In support of the Grand Challenge areas, the Strategic Plan states that UND must recruit and retain star research faculty, increase the number of non-faculty post-doctoral researchers, and identify high-potential research-based Ph.D. programs.
Other action items of the Discovery pillar include accurately capturing faculty time devoted to research, and deciding, at the departmental and college level, on reasonable expectations and recording systems for research, scholarship and creative activity.
The final action step is investing in high performance computing, cybersecurity and data analytics.
“These investments are not going to help only a computer scientist. They’re going to help someone in English who’s working with digital humanities. They’re going to help people across all disciplines, because we’re all dealing with data in one way or another,” McGimpsey said.
Boosting faculty research
McGimpsey gave some floor time to faculty who have found support for their research through UND seed funding awards.
One of those opportunities, the Post-doctoral Award Program, provides funding to hire a post-doctoral associate for two years. Award recipient and Assistant Professor for Biomedical Sciences Archana Dhasarathy explained her work with epigenetics and how it translates to progress in managing diseases like cancer. She said the post-doc assistance freed up her time to work on grants.
“We were also able to improve our output of publications,” Dhasarathy said. “I want to thank the program and Dr. McGimpsey for the opportunity.”
Another internal funding program, the Early Career Award, provides up to $20,000 to help new tenure-track faculty begin to build a tenure case.
Assistant Professor of English Sheila Liming used her Early Career Award to spend a month in Massachusetts developing a digital interface for the library collections of author Edith Wharton. That work drew media coverage that led to a call from a publisher interested in seeing her manuscript.
“The Early Career Award has launched me in multiple directions from this project and has engineered a lot of really wonderful opportunities for me,” Liming said.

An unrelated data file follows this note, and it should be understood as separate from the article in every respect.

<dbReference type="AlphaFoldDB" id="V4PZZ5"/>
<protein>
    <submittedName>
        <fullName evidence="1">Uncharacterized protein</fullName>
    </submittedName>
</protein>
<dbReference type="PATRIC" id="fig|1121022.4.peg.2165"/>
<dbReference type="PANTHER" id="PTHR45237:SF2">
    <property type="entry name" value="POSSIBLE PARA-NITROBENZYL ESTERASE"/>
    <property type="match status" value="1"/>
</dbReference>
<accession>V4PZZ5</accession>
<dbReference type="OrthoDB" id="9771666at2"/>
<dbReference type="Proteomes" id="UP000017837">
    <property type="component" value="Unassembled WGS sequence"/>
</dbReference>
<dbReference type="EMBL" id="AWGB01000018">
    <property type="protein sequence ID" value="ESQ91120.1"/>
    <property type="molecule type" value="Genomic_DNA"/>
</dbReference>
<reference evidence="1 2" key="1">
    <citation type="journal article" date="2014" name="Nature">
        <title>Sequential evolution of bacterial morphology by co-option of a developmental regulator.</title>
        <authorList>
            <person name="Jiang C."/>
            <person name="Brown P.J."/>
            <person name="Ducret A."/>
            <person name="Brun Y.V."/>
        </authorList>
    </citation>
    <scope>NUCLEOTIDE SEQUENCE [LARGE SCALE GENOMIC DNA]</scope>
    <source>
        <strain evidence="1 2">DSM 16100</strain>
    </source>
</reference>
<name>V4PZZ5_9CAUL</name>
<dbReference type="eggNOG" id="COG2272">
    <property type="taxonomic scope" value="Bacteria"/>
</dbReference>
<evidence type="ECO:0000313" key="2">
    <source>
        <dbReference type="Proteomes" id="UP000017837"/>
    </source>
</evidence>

Internal funding is also available through the Research Equipment Award Program and Research Infrastructure Award Program. McGimpsey said faculty can reach out to his office for more information.
Finding the balance
In the final minutes of the forum, Professor of Biology Bill Sheridan raised a question about proposed champions for the Grand Challenges.
“Do you suspect these being regular full-time faculty? If so, if they’re going to do things like assemble faculty and staff and motivate and meet, are they also going to have full teaching loads and committee assignments?” he asked.
McGimpsey responded that he anticipates faculty will be the champions of most, if not all of the Grand Challenges. “There is an expectation that those champions will be spending time on these. We’re not just going to put this [plan] on a shelf,” he said. “So there should be an expectation that we will support some kind of release from other responsibilities.”
Dexter Perkins, UND professor of geology, inquired, “If we’re going to be putting more focus on research activities, what aren’t we going to be doing? That time has to come from somewhere,” he said.
McGimpsey replied, “We need to look at where our productivity is. We need to decide who amongst our faculty can contribute to each of the things that are important to the University—from a teaching perspective and from a research perspective—and I think we need to allow those people to do as much of what they’re good at as possible.”
A link to the Discovery pillar presentation can be found at the UND Office of the Provost website.
The budget fora will continue with information on UND’s Strategic Plan pillars of Learning and Engagement on Wednesday, April 26 from 3-4:30 p.m. in Education Building Room 7. Extra time will be allotted this week for an extended discussion of the Strategic Plan.